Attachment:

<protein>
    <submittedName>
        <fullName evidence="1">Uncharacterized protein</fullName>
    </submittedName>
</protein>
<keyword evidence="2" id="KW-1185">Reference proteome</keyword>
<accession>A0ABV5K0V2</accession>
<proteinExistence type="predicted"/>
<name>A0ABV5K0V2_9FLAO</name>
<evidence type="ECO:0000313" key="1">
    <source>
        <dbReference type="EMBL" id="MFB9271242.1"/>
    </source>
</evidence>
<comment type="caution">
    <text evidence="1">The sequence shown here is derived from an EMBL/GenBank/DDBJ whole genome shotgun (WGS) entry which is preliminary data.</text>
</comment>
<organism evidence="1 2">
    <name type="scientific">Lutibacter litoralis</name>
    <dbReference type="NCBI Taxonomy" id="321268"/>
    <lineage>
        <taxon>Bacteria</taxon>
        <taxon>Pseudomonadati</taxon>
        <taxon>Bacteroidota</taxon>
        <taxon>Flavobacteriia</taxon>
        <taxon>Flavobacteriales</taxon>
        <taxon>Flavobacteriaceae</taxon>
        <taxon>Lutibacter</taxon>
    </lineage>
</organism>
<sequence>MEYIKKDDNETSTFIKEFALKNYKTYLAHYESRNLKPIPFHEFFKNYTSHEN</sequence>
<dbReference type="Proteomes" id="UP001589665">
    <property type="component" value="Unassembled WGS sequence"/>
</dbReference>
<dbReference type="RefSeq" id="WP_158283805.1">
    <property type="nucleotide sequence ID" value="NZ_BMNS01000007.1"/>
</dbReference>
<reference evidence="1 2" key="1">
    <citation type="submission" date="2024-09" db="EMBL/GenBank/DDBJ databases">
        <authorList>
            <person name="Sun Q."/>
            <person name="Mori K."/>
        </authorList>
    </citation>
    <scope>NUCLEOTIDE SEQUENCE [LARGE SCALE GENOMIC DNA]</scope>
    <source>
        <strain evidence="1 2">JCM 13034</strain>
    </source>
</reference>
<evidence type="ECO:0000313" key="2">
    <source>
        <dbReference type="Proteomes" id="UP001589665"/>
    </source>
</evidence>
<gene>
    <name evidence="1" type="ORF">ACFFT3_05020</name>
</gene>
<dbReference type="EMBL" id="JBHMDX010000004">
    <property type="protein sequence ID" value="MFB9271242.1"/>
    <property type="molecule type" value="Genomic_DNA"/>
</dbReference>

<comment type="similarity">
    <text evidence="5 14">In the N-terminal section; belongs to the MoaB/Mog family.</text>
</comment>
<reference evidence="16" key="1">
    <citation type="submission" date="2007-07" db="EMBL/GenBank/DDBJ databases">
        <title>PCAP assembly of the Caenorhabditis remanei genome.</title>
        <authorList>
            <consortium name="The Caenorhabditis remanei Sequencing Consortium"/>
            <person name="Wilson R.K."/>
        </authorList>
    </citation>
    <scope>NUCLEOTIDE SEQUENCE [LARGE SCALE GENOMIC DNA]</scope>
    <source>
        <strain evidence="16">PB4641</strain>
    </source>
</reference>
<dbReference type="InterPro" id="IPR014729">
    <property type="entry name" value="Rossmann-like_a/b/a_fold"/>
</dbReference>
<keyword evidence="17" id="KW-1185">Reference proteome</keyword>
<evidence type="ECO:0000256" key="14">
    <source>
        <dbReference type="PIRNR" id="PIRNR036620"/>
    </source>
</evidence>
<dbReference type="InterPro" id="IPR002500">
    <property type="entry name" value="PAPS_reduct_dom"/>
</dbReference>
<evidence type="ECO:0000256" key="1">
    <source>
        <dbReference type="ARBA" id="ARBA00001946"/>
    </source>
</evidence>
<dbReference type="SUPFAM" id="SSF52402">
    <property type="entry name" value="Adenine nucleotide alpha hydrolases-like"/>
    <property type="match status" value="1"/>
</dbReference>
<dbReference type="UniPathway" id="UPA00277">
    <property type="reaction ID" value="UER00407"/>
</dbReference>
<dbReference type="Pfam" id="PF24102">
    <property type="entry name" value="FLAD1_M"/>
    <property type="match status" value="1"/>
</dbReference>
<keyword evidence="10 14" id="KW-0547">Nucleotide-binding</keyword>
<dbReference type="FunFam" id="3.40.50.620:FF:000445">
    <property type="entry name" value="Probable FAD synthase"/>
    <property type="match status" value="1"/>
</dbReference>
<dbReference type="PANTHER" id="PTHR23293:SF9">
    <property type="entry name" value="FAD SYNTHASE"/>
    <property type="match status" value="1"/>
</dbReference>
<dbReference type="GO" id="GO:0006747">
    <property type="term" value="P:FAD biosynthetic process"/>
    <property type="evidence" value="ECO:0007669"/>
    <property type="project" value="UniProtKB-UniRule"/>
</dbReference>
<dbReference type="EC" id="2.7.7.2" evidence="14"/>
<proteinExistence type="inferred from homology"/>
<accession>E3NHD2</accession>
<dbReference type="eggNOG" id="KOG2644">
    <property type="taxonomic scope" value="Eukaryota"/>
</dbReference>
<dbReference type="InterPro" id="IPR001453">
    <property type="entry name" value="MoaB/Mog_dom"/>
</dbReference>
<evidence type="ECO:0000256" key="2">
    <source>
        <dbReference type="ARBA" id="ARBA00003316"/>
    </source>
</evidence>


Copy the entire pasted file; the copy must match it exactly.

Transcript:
<protein>
    <submittedName>
        <fullName evidence="1">Uncharacterized protein</fullName>
    </submittedName>
</protein>
<keyword evidence="2" id="KW-1185">Reference proteome</keyword>
<accession>A0ABV5K0V2</accession>
<proteinExistence type="predicted"/>
<name>A0ABV5K0V2_9FLAO</name>
<evidence type="ECO:0000313" key="1">
    <source>
        <dbReference type="EMBL" id="MFB9271242.1"/>
    </source>
</evidence>
<comment type="caution">
    <text evidence="1">The sequence shown here is derived from an EMBL/GenBank/DDBJ whole genome shotgun (WGS) entry which is preliminary data.</text>
</comment>
<organism evidence="1 2">
    <name type="scientific">Lutibacter litoralis</name>
    <dbReference type="NCBI Taxonomy" id="321268"/>
    <lineage>
        <taxon>Bacteria</taxon>
        <taxon>Pseudomonadati</taxon>
        <taxon>Bacteroidota</taxon>
        <taxon>Flavobacteriia</taxon>
        <taxon>Flavobacteriales</taxon>
        <taxon>Flavobacteriaceae</taxon>
        <taxon>Lutibacter</taxon>
    </lineage>
</organism>
<sequence>MEYIKKDDNETSTFIKEFALKNYKTYLAHYESRNLKPIPFHEFFKNYTSHEN</sequence>
<dbReference type="Proteomes" id="UP001589665">
    <property type="component" value="Unassembled WGS sequence"/>
</dbReference>
<dbReference type="RefSeq" id="WP_158283805.1">
    <property type="nucleotide sequence ID" value="NZ_BMNS01000007.1"/>
</dbReference>
<reference evidence="1 2" key="1">
    <citation type="submission" date="2024-09" db="EMBL/GenBank/DDBJ databases">
        <authorList>
            <person name="Sun Q."/>
            <person name="Mori K."/>
        </authorList>
    </citation>
    <scope>NUCLEOTIDE SEQUENCE [LARGE SCALE GENOMIC DNA]</scope>
    <source>
        <strain evidence="1 2">JCM 13034</strain>
    </source>
</reference>
<evidence type="ECO:0000313" key="2">
    <source>
        <dbReference type="Proteomes" id="UP001589665"/>
    </source>
</evidence>
<gene>
    <name evidence="1" type="ORF">ACFFT3_05020</name>
</gene>
<dbReference type="EMBL" id="JBHMDX010000004">
    <property type="protein sequence ID" value="MFB9271242.1"/>
    <property type="molecule type" value="Genomic_DNA"/>
</dbReference>

<comment type="similarity">
    <text evidence="5 14">In the N-terminal section; belongs to the MoaB/Mog family.</text>
</comment>
<reference evidence="16" key="1">
    <citation type="submission" date="2007-07" db="EMBL/GenBank/DDBJ databases">
        <title>PCAP assembly of the Caenorhabditis remanei genome.</title>
        <authorList>
            <consortium name="The Caenorhabditis remanei Sequencing Consortium"/>
            <person name="Wilson R.K."/>
        </authorList>
    </citation>
    <scope>NUCLEOTIDE SEQUENCE [LARGE SCALE GENOMIC DNA]</scope>
    <source>
        <strain evidence="16">PB4641</strain>
    </source>
</reference>
<dbReference type="InterPro" id="IPR014729">
    <property type="entry name" value="Rossmann-like_a/b/a_fold"/>
</dbReference>
<keyword evidence="17" id="KW-1185">Reference proteome</keyword>
<evidence type="ECO:0000256" key="14">
    <source>
        <dbReference type="PIRNR" id="PIRNR036620"/>
    </source>
</evidence>
<dbReference type="InterPro" id="IPR002500">
    <property type="entry name" value="PAPS_reduct_dom"/>
</dbReference>
<evidence type="ECO:0000256" key="1">
    <source>
        <dbReference type="ARBA" id="ARBA00001946"/>
    </source>
</evidence>
<dbReference type="SUPFAM" id="SSF52402">
    <property type="entry name" value="Adenine nucleotide alpha hydrolases-like"/>
    <property type="match status" value="1"/>
</dbReference>
<dbReference type="UniPathway" id="UPA00277">
    <property type="reaction ID" value="UER00407"/>
</dbReference>
<dbReference type="Pfam" id="PF24102">
    <property type="entry name" value="FLAD1_M"/>
    <property type="match status" value="1"/>
</dbReference>
<keyword evidence="10 14" id="KW-0547">Nucleotide-binding</keyword>
<dbReference type="FunFam" id="3.40.50.620:FF:000445">
    <property type="entry name" value="Probable FAD synthase"/>
    <property type="match status" value="1"/>
</dbReference>
<dbReference type="PANTHER" id="PTHR23293:SF9">
    <property type="entry name" value="FAD SYNTHASE"/>
    <property type="match status" value="1"/>
</dbReference>
<dbReference type="GO" id="GO:0006747">
    <property type="term" value="P:FAD biosynthetic process"/>
    <property type="evidence" value="ECO:0007669"/>
    <property type="project" value="UniProtKB-UniRule"/>
</dbReference>
<dbReference type="EC" id="2.7.7.2" evidence="14"/>
<proteinExistence type="inferred from homology"/>
<accession>E3NHD2</accession>
<dbReference type="eggNOG" id="KOG2644">
    <property type="taxonomic scope" value="Eukaryota"/>
</dbReference>
<dbReference type="InterPro" id="IPR001453">
    <property type="entry name" value="MoaB/Mog_dom"/>
</dbReference>
<evidence type="ECO:0000256" key="2">
    <source>
        <dbReference type="ARBA" id="ARBA00003316"/>
    </source>
</evidence>